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Pets, humans get silly for ‘Late Show with David Letterman’ fame

jsimmons@charlotteobserver.com

Let’s get this straight – it’s a stretch to label the pet tricks performed by 6-year-old Noodles, the “100 percent mutt,” as stupid.

Picking up a dime or even a quarter with his teeth and plunking them into a piggy bank or balancing himself on all four paws on a basketball stuck in a dog bowl doesn’t exactly display a low level of intelligence.

Yet some might wonder about Noodles’ owners, Lori Buerger and Evan Singer. The couple drove 14 hours from Chicago to audition their dog in Charlotte on Saturday for a spot in the final “Stupid Pet Tricks” segment on “Late Show with David Letterman” before Letterman retires in May.

They were among four acts – two pet and two human – auditioning for the show’s pet tricks and “Stupid Human Tricks” segments at the Southern Spring Home & Garden Show at Charlotte’s Park Expo and Conference Center. It was emceed by WBTV reporter Kristen Hampton.

“We saw that Letterman is retiring soon and we thought this was our last chance – so we decided to seize the opportunity,” Buerger said.

Soap bubble fun, dog love

They were the last of the four acts. Up first was Charlotte resident Steve Langley and his Soap Bubble Circus, using a giant wand dipped into a ring of soap suds that creates a soap bubble tube as he raises the wand.

Langley put 3-year-old Julia Hendricks inside that tube, and she promptly stabbed at the bubble and popped it. Then he put himself inside a tube – as WBTV marketing staffer Brian Baltosiewich raised the wand – and played paddle ball.

He’s also juggled inside the shaft, but thought paddle balling would give it the twist that might catch Letterman’s producers at the audition.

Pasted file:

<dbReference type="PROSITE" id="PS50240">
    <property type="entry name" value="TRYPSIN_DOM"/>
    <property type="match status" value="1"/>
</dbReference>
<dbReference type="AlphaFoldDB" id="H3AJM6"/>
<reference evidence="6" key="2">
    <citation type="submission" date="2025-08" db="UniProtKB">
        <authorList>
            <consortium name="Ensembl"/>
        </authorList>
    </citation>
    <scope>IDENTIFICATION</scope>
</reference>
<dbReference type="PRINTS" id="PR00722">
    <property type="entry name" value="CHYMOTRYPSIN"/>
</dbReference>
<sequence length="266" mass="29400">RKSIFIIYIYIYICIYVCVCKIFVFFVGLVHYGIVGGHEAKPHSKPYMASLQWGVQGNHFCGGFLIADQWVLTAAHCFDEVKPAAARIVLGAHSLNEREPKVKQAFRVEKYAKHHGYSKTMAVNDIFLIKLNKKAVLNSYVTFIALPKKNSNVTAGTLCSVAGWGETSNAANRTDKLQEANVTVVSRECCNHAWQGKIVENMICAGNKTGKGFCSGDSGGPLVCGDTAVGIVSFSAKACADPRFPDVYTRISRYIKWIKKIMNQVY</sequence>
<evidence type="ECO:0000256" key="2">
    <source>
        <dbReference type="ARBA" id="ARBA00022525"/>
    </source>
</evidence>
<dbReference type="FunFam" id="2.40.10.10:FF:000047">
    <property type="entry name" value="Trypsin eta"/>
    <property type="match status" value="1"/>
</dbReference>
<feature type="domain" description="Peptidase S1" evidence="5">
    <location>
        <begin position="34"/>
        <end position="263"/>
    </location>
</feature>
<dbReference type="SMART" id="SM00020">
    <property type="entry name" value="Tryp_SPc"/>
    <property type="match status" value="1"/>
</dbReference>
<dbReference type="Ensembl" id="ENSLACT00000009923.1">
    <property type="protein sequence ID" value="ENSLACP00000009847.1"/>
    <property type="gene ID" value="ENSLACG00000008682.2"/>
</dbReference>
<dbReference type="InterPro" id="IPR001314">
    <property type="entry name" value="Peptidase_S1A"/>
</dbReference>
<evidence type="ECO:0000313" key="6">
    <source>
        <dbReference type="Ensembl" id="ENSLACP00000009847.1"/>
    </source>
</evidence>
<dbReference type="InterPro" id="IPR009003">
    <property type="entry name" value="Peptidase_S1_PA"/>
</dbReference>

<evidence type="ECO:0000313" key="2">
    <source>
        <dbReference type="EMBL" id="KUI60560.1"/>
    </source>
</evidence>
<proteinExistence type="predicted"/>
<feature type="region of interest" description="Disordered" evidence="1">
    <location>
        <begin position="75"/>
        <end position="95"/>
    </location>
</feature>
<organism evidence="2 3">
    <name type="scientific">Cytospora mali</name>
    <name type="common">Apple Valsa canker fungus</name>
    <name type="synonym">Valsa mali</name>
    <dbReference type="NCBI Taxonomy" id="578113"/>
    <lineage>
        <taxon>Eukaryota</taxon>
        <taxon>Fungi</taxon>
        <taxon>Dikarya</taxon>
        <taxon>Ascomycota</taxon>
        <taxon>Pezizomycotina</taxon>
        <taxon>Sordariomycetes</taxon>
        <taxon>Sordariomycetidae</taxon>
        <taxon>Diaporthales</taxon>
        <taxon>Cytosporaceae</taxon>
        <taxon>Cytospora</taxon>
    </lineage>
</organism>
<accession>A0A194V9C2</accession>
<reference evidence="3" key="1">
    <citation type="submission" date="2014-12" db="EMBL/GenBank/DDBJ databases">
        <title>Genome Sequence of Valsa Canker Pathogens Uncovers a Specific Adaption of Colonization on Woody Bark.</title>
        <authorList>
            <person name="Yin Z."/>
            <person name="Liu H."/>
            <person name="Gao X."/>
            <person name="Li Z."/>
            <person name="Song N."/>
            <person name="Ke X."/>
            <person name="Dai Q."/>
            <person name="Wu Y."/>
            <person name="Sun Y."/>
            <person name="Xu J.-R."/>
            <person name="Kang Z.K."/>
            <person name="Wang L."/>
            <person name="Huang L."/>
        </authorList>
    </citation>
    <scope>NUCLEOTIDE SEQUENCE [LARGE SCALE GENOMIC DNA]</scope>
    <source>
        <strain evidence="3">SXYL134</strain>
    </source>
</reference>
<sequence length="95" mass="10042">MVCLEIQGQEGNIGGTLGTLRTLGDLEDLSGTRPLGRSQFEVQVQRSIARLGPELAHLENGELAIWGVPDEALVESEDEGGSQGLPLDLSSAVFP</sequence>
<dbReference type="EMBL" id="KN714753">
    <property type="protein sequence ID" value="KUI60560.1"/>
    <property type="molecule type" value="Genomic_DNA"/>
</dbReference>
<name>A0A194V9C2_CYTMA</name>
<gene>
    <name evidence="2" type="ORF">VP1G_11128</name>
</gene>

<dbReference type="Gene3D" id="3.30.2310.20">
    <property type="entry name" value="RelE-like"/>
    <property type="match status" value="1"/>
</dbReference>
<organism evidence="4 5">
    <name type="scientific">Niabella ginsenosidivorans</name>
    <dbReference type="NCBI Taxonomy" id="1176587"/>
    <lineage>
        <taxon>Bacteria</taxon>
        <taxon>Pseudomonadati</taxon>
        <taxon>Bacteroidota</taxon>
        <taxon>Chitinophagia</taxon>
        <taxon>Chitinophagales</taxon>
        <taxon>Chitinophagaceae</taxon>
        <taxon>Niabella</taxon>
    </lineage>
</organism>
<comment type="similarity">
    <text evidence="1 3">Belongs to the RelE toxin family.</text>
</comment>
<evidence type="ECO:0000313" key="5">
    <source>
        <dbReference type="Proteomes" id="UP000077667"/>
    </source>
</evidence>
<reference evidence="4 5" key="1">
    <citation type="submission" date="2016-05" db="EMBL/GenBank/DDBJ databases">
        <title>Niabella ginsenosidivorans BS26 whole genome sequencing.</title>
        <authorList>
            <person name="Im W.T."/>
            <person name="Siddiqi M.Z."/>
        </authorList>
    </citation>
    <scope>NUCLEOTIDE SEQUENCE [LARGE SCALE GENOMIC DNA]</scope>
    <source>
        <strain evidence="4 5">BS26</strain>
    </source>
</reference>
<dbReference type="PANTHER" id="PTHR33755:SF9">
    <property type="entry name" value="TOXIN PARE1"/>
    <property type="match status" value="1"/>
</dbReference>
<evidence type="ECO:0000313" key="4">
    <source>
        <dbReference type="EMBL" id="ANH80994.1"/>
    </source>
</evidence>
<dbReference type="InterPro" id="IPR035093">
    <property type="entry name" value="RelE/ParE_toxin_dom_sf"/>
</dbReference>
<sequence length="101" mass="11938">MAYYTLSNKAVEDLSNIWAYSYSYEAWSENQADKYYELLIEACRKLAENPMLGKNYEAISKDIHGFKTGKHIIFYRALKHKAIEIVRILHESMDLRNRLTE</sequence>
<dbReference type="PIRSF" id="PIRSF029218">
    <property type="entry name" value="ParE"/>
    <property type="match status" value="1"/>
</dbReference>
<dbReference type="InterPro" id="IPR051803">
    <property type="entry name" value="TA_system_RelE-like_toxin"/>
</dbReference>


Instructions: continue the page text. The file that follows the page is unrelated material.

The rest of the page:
Next up, Dorothy Wiland of Charlotte brought Oliver, a large 4-year-old Sheltie, and Alexander, a much smaller Sheltie she’d rescued a year ago, to the stage.

She ordered both to sit, then asked Oliver who his BFF (best friend forever) is. Oli took a swipe at Alexander, then Alex ran a figure-8 around Wiland’s feet and hurdled over Oliver. After another figure-8, the smaller dog ran under Oliver.

Vocal acrobatics, too

Then Sherman Burris of Sharon, S.C., brought his many voices to the stage. He could imitate a howling zebra being pursued by a “predator,” a tiger and Dr. Claw, chief antagonist of Inspector Gadget.

“I’ll get you next time Gadget,” Burris said in Claw’s voice. “Next time.”

John Klarl, the stupid tricks segment producer for the Letterman show, liked what he saw.

“It was impressive,” Klarl said. “We’re always looking for something that has a silly twist or element of surprise.”

He seemed to be most impressed with Noodles and that his owners drove 14 hours to get there.

Buerger and Singer adopted the pooch when he was about 5 1/2 from a Chicago animal shelter. The two had never trained a dog and checked out how-to books at the library.

Noodles learned quickly.

“He was really responsive to everything we taught him,” Buerger said. “At first it was simple stuff: Sit. Lay down. Roll over or high five. Then we moved on to much more complicated stuff.”

Such as catching plastic rings Singer tossed in the air, not with his mouth – but his head, letting the rings fall around his neck. Noodles, a certified therapy dog, also prayed for the crowd – and for Letterman to choose him to be on the show.

Even if he’s not, Buerger and Singer said their pet is special.

“He proves that any dog at the shelter can be a star, if you devote the love and time to them,” she said. “So we drove 14 hours to take a chance. Besides Noodles loves road trips – he slept most of the way.

“We didn’t let him drive this time.”

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